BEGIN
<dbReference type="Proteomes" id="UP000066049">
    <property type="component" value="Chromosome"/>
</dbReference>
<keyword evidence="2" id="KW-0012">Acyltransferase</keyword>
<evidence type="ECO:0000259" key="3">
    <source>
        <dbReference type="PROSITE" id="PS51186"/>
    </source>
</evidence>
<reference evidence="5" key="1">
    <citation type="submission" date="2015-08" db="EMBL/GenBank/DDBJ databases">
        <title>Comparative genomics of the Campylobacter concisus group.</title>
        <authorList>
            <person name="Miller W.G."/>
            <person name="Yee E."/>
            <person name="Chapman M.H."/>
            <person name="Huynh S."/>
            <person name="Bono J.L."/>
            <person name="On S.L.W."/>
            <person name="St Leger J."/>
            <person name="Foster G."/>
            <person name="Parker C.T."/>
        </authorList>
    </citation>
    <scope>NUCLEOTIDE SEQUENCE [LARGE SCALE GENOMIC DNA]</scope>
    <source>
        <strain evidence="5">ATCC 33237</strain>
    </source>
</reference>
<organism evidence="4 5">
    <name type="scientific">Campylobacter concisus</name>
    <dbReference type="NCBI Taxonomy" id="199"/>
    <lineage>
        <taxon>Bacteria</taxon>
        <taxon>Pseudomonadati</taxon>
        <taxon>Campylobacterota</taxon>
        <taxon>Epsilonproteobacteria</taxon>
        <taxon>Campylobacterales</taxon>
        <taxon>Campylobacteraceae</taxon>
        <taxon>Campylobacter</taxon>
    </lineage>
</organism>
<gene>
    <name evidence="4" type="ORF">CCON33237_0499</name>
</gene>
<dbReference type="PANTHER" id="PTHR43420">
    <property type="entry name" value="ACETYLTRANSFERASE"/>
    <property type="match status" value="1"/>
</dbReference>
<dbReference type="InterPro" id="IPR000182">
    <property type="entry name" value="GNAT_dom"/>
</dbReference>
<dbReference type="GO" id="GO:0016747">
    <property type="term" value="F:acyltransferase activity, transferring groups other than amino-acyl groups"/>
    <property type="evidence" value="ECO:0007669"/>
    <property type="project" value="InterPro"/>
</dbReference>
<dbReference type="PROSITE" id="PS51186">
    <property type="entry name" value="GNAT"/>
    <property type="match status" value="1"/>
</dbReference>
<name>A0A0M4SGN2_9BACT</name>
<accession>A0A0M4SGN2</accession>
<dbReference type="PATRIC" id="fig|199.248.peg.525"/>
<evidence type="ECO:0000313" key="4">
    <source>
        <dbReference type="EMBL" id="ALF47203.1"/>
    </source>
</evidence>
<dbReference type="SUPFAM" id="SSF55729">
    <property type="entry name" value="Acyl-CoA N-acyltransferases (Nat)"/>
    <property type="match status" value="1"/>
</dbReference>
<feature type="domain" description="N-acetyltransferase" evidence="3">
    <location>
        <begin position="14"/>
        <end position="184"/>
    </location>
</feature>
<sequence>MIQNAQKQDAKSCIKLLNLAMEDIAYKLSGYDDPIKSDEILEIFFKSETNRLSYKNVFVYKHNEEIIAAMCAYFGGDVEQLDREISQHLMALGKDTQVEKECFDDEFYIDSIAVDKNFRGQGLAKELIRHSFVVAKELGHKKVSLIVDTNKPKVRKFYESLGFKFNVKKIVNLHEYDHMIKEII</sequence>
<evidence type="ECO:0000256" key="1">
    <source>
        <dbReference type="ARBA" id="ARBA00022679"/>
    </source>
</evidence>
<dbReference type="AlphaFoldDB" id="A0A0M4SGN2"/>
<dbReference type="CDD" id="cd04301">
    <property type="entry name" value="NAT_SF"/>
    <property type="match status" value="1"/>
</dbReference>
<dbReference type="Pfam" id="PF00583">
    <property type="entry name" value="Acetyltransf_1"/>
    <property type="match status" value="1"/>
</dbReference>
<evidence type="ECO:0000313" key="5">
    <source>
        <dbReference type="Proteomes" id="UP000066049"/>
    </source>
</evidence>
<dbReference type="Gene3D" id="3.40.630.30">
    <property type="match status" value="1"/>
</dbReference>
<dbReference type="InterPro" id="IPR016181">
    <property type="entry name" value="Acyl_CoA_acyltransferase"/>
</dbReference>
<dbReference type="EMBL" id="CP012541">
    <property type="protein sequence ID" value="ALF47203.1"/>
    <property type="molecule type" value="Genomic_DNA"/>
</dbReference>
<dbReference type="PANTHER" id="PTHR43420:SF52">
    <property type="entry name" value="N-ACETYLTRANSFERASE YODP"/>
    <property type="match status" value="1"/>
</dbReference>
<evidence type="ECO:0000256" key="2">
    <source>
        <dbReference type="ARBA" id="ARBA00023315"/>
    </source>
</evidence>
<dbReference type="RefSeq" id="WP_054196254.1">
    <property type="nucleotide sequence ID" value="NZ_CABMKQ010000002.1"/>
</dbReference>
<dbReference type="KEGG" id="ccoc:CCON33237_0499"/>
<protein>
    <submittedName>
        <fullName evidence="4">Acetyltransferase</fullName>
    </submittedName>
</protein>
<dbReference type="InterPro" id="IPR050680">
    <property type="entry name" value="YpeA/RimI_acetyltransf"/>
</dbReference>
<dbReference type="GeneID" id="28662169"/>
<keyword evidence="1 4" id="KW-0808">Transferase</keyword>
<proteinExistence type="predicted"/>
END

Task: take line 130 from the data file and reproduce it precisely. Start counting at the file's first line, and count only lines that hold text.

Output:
</dbReference>